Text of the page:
Next door to me there is a dog—a gray, potato-shaped cur with toothpick legs. Born to suffering, he made his escape without transcendence, and now it’s a different man cursing and beating him. Because of this dog I see myself back in Madras slipping iddlis to one of the brown manged pariah dogs, the one with a dozen extravagant nipples. She refused the iddlis, twisted her short, fat body, her tail slapping arhythmic from the excitement. She was not hungry, she was only after my affection. How many times did she follow me into the house only to be chased out by the maid or Sushila’s father? She tried everyone’s patience. Gopal, the watchman next door, waved Sushila’s father off, telling him to put the rock down, then he gently encouraged her to run off unharmed. Next day Gopal creased her skull with a flat rock. Next life she would be a buffalo. Why did she choose me?

A car door slams, the dog next door barks and gets another beating.

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I saw the Coromandel from airplanes and from trains, but as I recall it now it’s a palimpsest of maps come to life, emerging as a topography of contradiction. The burnt plains, the coconut groves, the rice fields, the brown rocky hills sloping down to dry riverbeds or underground rivers, the ghosts of jungles beyond the elusive Eastern Ghats, even the mangrove swamps further south, collide with the immense inhospitable pulse of the shark-filled bay. The wild beauty of the Coromandel is primal, of great clashing opposites which preceded life and suggest it was a negligible accident. Yet land and sea do not exist entirely in disagreement. Great rivers are offered the Bay, and when the sweating millions add a few degrees to the Madrasi air and the heat seeks to escape itself by rising, it is the slightly cooler breeze from the sea, sucked across the city early in the afternoon, that casts the illusion of relief. Later, one of the Bengal cyclones will stray westward and the sea will snatch another temple from the grateful coast.

A stone idol, Ganesh, looms shipwrecked over my  shoulder, a Hindu Gargoyle, testament to the land’s defiance of the sea. When I close my eyes he scatters into a thousand illumined pieces, festering stars over Dravidia burst from her womb, a thousand dripping trumpets, Ganesh.

I can taste her still, even now, her nectar, kamasalila, like in the old days, like the juice from a carnivorous mango, for a while, before it again becomes the sulphurous froth from the fetid River Cooum, that immodest reeking vein laid across Madras, my companion on my pilgrimage from Annanagar to the shore where it is refused by the sea, refused as if the sea has had enough of death; it turns back on itself and the land and the air, blood of gangrenous time, fragrance of moribund space. I looked out from my bedroom window the first morning in Madras: the cock had crowed before dawn and had not yet been silenced, a cloud of forty goats had swept by, buffalo, bullocks, and pigs declaimed or stood mute with lazy dignity, a vendor of fortunes—a dwarf—walked by with his parrot, and my right hand would feed me breakfast—but what of my left? How was it done? I looked out the window and saw precisely how it was done—the dwarf held his lungi up with his right hand, and used his left to scoop the thick brown milk of the Cooum between his legs. And the smell, as of sulphur rotting like flesh under the sun, an odor corporeal and penetrating, outlasting the residues of skin and distance, which at the slightest jolt of memory returns with talons of supernatural strength to force you back under the Cooum, Sushila.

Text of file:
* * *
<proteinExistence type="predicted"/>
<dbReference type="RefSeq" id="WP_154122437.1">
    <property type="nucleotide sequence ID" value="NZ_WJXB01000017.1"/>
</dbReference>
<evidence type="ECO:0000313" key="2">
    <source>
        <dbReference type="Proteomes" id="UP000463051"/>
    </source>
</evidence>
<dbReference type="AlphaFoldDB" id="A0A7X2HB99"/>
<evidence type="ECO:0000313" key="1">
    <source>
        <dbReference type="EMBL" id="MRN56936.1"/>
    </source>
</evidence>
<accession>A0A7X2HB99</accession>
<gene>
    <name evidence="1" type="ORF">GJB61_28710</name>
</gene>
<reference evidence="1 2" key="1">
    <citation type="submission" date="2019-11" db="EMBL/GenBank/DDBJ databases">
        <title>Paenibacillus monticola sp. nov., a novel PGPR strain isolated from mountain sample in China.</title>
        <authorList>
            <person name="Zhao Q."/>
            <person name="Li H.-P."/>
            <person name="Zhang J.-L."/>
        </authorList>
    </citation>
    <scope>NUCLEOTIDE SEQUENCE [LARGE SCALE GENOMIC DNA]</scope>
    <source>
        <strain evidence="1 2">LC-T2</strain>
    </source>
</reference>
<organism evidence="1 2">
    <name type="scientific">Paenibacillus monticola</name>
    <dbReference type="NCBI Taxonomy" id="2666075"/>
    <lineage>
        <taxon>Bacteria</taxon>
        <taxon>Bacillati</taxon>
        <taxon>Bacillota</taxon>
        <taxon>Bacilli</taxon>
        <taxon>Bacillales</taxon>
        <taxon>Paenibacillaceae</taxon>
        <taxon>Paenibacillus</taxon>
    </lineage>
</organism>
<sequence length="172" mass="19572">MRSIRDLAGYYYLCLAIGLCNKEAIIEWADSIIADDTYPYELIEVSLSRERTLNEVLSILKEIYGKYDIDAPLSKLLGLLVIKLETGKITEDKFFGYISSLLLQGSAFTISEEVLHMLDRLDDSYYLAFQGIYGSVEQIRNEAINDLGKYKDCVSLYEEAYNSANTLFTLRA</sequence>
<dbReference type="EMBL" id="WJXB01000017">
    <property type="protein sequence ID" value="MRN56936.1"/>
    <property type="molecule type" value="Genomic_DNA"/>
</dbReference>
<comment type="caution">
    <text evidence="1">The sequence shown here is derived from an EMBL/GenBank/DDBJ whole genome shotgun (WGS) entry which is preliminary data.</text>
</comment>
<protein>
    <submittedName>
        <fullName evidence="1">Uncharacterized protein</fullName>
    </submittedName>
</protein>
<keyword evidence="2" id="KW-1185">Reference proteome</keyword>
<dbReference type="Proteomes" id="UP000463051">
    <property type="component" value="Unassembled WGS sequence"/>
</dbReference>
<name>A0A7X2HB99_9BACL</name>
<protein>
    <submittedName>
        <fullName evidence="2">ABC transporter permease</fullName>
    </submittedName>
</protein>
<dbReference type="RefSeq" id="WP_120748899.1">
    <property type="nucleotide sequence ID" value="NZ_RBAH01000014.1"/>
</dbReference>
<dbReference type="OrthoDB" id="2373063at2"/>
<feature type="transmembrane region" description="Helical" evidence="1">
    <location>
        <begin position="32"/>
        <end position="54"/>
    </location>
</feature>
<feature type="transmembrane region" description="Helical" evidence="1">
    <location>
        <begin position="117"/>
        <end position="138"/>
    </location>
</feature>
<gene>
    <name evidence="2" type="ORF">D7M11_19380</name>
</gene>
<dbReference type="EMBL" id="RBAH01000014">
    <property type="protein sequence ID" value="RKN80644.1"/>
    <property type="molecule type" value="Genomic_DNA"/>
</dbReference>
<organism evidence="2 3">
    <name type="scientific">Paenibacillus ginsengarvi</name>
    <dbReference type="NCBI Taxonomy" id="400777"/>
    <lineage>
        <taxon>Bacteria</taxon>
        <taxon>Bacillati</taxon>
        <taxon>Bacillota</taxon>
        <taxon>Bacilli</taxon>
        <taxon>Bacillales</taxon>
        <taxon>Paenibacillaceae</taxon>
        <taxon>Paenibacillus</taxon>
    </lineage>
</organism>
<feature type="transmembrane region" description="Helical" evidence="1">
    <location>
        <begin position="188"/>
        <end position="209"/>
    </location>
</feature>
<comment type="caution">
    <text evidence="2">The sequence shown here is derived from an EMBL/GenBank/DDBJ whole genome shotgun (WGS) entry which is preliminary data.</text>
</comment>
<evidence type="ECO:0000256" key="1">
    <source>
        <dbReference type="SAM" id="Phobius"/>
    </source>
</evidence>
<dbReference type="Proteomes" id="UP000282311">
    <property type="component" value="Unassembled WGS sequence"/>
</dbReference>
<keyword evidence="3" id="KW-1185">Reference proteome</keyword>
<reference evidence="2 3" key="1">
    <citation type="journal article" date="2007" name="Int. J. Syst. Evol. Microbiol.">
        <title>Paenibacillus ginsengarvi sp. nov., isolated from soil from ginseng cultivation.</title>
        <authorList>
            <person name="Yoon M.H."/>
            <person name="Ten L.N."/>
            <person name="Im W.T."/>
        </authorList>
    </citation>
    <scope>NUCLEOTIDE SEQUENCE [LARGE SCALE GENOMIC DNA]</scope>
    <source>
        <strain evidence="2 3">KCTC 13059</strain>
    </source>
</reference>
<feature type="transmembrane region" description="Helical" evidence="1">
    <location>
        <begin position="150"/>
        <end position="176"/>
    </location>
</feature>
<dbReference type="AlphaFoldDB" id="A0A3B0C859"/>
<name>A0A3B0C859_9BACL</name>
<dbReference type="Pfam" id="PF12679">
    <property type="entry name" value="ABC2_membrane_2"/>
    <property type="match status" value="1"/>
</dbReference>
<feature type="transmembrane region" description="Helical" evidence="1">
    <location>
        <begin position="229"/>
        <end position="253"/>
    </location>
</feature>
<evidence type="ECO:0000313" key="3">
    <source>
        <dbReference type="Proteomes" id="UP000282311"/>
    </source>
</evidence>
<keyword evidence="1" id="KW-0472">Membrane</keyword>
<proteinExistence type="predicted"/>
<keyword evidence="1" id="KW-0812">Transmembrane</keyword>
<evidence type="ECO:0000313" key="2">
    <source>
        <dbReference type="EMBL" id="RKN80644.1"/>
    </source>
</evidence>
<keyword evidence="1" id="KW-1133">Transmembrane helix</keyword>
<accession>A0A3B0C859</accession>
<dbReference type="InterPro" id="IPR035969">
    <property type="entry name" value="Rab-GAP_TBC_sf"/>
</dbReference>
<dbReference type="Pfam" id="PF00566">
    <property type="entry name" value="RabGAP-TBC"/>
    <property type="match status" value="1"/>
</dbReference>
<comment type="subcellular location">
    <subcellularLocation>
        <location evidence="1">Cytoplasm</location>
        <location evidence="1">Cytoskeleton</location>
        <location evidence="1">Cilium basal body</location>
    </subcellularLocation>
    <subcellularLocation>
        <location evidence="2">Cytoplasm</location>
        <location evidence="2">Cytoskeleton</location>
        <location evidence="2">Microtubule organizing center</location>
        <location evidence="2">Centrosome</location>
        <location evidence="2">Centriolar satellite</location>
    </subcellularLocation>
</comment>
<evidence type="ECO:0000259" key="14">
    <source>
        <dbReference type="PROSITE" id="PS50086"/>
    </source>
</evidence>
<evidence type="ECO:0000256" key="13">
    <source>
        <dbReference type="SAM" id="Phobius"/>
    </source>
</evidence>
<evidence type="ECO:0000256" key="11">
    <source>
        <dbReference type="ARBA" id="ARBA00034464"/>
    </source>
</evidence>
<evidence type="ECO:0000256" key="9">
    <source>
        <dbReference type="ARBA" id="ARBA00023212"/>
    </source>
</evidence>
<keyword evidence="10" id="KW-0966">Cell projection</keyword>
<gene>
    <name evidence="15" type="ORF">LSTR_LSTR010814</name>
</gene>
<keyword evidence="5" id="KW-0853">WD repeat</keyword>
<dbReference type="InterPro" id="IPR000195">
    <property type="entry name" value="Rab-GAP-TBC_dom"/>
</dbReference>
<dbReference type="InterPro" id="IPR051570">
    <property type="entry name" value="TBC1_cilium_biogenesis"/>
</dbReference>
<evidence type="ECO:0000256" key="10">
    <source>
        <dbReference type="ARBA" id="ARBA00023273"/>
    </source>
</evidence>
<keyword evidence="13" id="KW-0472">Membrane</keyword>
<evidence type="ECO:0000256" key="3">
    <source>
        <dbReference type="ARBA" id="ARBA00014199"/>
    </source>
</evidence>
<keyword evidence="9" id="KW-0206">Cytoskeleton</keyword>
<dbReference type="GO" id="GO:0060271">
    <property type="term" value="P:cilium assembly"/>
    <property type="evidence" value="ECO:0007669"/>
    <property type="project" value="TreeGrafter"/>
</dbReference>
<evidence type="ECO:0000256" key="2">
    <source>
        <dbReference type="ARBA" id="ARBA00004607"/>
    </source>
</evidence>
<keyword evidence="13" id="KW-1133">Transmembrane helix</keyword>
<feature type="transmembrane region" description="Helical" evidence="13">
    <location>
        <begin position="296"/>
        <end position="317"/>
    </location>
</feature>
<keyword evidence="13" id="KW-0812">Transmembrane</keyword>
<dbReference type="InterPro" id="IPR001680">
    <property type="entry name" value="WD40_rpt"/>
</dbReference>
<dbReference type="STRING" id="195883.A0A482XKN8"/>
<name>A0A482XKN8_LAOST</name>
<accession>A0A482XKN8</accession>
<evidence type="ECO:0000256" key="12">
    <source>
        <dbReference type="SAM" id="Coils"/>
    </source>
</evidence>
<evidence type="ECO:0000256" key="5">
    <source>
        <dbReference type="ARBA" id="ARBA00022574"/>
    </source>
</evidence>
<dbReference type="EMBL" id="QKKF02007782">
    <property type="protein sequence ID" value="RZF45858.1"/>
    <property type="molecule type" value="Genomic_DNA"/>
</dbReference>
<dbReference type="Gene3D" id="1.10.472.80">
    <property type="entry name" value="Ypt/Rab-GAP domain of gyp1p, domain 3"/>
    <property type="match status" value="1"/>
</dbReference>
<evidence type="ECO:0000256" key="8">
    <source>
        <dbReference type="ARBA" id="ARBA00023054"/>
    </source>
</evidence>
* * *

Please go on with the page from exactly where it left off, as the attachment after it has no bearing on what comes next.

All dogs long since asleep, I sleep until the dogs are small like rats and when I wake it’s a rat I remember. He had climbed up the drainpipe into the second floor bathroom, where I sat one dysenteric night. When I saw the rat I stood slowly, my lungi collapsed limply at my feet. He was cornered near the door; I was between him and the drainpipe. We approached each other warily, intending no harm, each choosing the wrong direction in a brief, panicked dance of evasion, leaping at the same instant, meeting in the air, fangs withdrawn, violence far gone into fear. He fled down the drainpipe, but we could still feel each other, where our bodies met, and I was surprised how quiet it had been. And I sit in this bloodred chair in which Sushila loved to sleep, her legs drawn up, her chin resting on her knees, a cup of heavily sweetened coffee on the arm. Sometimes her brother Gautam would be playing his guitar. I sit and look at Kali and try to feel Sushila’s warmth beneath me, but it is the rat I feel, and then I refuse not to imagine myself as I once did, a plague rat carrying the disease I desperately fled, unaware that it as well arrived before me to those shores radiating from a Madras throbbing in the heat. Perhaps the series of fevers and dysenteries left this wretched self-image, rendered me incapable of sequential reason, clarity of memory—still, I look back and I do not see much of a man.